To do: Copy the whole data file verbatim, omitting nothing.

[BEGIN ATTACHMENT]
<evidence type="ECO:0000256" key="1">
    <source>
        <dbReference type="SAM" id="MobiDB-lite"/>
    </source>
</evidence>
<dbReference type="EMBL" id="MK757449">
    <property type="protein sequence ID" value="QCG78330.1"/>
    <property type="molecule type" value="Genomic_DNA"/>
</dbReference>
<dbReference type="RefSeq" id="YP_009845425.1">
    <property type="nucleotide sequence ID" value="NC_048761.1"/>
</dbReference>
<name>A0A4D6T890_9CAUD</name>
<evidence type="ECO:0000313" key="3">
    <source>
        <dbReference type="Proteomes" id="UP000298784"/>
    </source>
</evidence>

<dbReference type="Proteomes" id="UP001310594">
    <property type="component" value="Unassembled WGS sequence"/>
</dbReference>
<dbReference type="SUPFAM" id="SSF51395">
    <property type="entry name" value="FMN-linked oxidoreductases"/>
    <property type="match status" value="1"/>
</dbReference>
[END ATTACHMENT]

<evidence type="ECO:0000256" key="1">
    <source>
        <dbReference type="SAM" id="MobiDB-lite"/>
    </source>
</evidence>
<dbReference type="EMBL" id="MK757449">
    <property type="protein sequence ID" value="QCG78330.1"/>
    <property type="molecule type" value="Genomic_DNA"/>
</dbReference>
<dbReference type="RefSeq" id="YP_009845425.1">
    <property type="nucleotide sequence ID" value="NC_048761.1"/>
</dbReference>
<name>A0A4D6T890_9CAUD</name>
<evidence type="ECO:0000313" key="3">
    <source>
        <dbReference type="Proteomes" id="UP000298784"/>
    </source>
</evidence>

<dbReference type="Proteomes" id="UP001310594">
    <property type="component" value="Unassembled WGS sequence"/>
</dbReference>
<dbReference type="SUPFAM" id="SSF51395">
    <property type="entry name" value="FMN-linked oxidoreductases"/>
    <property type="match status" value="1"/>
</dbReference>